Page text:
By burning Luther’s books you may rid your book-shelves of him, but you will not rid men’s minds of him.—LETTER TO GODSCHALK, MODERATOR OF THE UNIVERSITY OF LOUVAIN, 1520.
I told him that it was useless to burn Luther’s books, unless you could burn them out of people’s memories.—LETTER TO SIR THOMAS MORE, circa 1520.
Curses and threats may beat the fire down for the moment, but it will burst out worse than ever. The Bull has lost Luther no friends, and gained none for the Pope.—LETTER TO A FRIEND AT ROME, circa 1521.
All admit that the corruptions of the Church required a drastic medicine. But drugs wrongly given make the sick man worse. I said this to the King of Denmark lately. He laughed, and answered that small doses would be of no use; that the whole system needed purging. For myself, I am a man of peace and hate quarrels.—LETTER TO WARHAM, ARCHBISHOP OF CANTERBURY, 1521.
It is easy to call Luther “a fungus”; it is not easy to answer him.—LETTER TO LORD MOUNTJOY, circa 1521.
They may chain the tongues of men: they cannot touch their minds.—LETTER TO PIRKHEIMER, circa 1521.
They call me a Lutheran. Had I but held out a little finger to Luther, Germany would have seen what I could do. But I would rather die ten times over than make a schism.—LETTER TO CORONELLO, circa 1522.
Christendom was being asphyxiated with formulas and human inventions. Men needed waking. The gospel light had to be rekindled. Would that more wisdom had been shown when the moment came…. Your Highness sends me two books of Luther’s, which you wish me to answer. I cannot read the language in which they are written.—LETTER TO GEORGE, DUKE OF SAXONY, circa 1522.
I do not object generally to the evangelical doctrines, but there is much in Luther’s teachings which I dislike. He runs everything which he touches into extravagance…. Do not fear that I shall oppose evangelical truth. I left many faults in him unnoticed, lest I should injure the gospel. I hope mankind will be the better for the acrid medicines with which he has dosed them. Perhaps we needed a surgeon who would use knife and cautery.—LETTER TO MELANCHTHON, 1524.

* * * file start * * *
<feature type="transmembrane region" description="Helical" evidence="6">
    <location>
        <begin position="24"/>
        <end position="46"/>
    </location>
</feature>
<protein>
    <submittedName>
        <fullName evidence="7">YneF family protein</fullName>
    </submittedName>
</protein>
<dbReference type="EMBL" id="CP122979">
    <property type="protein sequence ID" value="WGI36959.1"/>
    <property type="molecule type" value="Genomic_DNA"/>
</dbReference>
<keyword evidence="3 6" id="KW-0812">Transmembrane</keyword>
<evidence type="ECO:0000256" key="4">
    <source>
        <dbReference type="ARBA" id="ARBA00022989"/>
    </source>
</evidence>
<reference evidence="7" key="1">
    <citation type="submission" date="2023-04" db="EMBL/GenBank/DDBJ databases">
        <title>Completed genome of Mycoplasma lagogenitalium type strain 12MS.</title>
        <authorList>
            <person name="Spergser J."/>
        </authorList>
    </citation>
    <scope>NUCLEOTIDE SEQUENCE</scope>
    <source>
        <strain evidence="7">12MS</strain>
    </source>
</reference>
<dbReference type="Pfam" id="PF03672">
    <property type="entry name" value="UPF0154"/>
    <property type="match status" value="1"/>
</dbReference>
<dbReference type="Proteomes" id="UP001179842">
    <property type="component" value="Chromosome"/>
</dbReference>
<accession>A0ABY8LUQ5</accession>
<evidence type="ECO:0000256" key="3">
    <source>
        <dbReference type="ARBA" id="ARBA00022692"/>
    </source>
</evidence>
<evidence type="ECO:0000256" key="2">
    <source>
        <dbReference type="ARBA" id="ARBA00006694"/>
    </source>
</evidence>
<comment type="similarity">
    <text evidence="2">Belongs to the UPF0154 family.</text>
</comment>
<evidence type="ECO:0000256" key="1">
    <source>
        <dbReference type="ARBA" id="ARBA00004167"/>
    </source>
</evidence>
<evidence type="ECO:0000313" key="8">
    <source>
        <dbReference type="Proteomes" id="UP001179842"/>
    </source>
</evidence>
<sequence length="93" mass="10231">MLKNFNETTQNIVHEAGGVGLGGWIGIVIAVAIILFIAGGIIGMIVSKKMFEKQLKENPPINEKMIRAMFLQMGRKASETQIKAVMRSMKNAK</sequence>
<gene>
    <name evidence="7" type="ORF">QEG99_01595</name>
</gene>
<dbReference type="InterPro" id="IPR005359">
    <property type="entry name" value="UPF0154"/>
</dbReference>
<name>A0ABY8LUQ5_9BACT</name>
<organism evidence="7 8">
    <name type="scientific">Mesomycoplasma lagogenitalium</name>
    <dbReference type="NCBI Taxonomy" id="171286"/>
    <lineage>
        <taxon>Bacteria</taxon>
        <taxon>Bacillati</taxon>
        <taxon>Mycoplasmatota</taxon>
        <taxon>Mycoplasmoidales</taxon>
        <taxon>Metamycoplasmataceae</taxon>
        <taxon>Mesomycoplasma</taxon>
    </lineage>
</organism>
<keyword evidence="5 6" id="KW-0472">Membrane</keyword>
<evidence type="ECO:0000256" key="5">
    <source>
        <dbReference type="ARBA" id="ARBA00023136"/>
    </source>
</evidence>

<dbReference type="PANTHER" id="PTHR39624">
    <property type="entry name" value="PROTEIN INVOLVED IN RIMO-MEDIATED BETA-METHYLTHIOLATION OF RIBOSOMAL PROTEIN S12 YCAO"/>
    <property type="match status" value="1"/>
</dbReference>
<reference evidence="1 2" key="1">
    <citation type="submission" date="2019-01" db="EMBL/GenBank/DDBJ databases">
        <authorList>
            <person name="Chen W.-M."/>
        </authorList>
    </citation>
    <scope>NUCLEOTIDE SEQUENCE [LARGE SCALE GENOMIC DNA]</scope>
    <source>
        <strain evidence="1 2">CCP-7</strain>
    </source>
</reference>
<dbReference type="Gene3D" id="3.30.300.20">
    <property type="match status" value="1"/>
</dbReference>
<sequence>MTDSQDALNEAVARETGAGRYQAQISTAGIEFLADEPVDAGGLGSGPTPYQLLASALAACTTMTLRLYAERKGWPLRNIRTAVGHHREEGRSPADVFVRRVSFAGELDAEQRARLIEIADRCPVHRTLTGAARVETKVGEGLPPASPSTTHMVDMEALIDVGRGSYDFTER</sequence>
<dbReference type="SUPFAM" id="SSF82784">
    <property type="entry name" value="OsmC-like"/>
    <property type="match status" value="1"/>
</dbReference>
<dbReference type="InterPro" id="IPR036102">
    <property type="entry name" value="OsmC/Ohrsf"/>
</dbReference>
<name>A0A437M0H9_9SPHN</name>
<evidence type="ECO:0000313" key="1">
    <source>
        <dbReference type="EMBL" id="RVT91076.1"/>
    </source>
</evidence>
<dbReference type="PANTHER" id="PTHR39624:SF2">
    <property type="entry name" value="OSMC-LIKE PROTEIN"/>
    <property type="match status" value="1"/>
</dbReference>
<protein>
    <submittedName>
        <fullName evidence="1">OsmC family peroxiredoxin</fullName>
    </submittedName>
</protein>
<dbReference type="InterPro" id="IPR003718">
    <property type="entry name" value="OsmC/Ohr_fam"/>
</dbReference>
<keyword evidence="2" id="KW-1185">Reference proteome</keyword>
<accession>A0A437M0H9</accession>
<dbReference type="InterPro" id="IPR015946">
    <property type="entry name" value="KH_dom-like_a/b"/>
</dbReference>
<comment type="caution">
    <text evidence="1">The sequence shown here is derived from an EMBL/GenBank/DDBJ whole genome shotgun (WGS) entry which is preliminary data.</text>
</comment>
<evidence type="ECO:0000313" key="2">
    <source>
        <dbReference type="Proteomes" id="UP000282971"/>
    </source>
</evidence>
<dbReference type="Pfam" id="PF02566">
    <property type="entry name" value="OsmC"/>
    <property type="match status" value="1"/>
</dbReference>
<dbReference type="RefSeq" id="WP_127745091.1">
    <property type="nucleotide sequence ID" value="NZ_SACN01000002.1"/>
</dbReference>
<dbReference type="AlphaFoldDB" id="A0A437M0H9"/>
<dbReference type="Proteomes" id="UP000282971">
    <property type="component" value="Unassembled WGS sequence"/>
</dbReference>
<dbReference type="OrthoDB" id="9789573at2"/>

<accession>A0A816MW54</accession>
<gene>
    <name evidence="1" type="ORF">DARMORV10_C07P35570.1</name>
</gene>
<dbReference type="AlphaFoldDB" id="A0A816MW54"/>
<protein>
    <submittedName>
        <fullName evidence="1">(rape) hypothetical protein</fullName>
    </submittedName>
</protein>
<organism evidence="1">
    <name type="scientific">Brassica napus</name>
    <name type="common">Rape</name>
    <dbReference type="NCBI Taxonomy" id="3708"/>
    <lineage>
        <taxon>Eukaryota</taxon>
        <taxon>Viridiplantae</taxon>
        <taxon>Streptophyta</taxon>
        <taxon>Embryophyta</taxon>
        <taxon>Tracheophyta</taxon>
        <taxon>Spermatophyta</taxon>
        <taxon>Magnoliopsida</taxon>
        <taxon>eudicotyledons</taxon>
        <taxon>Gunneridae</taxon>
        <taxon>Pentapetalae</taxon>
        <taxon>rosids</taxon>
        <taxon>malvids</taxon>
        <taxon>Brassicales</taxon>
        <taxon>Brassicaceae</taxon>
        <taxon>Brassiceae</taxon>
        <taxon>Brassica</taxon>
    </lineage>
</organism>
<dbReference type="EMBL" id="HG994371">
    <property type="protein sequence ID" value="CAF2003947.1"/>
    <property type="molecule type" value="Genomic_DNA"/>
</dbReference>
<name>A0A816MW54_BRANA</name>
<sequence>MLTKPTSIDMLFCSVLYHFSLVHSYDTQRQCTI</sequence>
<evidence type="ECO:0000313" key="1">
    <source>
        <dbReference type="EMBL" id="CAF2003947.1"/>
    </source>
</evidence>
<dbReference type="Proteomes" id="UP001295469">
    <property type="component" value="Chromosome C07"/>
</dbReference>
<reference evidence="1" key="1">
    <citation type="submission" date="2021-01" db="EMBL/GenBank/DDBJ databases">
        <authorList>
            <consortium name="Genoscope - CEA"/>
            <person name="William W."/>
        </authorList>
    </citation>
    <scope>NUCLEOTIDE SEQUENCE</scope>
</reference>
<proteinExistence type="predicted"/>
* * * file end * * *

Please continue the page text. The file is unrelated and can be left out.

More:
Luther could not have succeeded so signally if God had not been with him, especially when he had such a crew of admirers behind him. I considered that it was a case for compromise and argument. Had I been at Worms, I believe I could have brought it to that.—LETTER TO DUKE GEORGE OF SAXONY, 1524.

Relationship with God

Matthew Henry, who is famous for his bible commentaries wrote concerning Erasmus: today.

"In gathering some gleaning of this harvest for others we may feast ourselves; and, when we are enabled by the grace of God to do so, we are best qualified to feed others. I was much pleased with a passage I lately met with of Erasmus, that great scholar and celebrated wit, in an epistle dedicatory before his book De Ratione Concionandi, where, as one weary of the world and the hurry of it, he expresses an earnest desire to spend the rest of his days in secret communion with Jesus Christ, encouraged by his gracious invitation to those who labour and are heavy laden to come unto him for rest (Matt. xi. 28), and this alone is that which he thinks will yield him true satisfaction. I think his words worth transcribing, and such as deserve to be inserted among the testimonies of great men to serious godliness.
—No one will easily believe how anxiously, for a long time past, I have wished to retire from these labours into a scene of tranquility, and, during the remainder of life (dwindled, it is true, to the shortest span), to converse only with him who once cried (nor does he now retract), "Come unto me, all you that labour and are heavy laden, and I will refresh you," for in this turbulent, not to say furious, age, the many public sources of disquietude, connected with the infirmities of advancing age, leave no solace to my mind to be compared with this secret communion. In the pleasing contemplation of the divine beauty and benignity we hope to spend a blessed eternity, and therefore in this work it is good t o spend as much as may be of our time. (Preface to Vol. 3 (the wisdom books)

Erasmus and Codex Vaticanus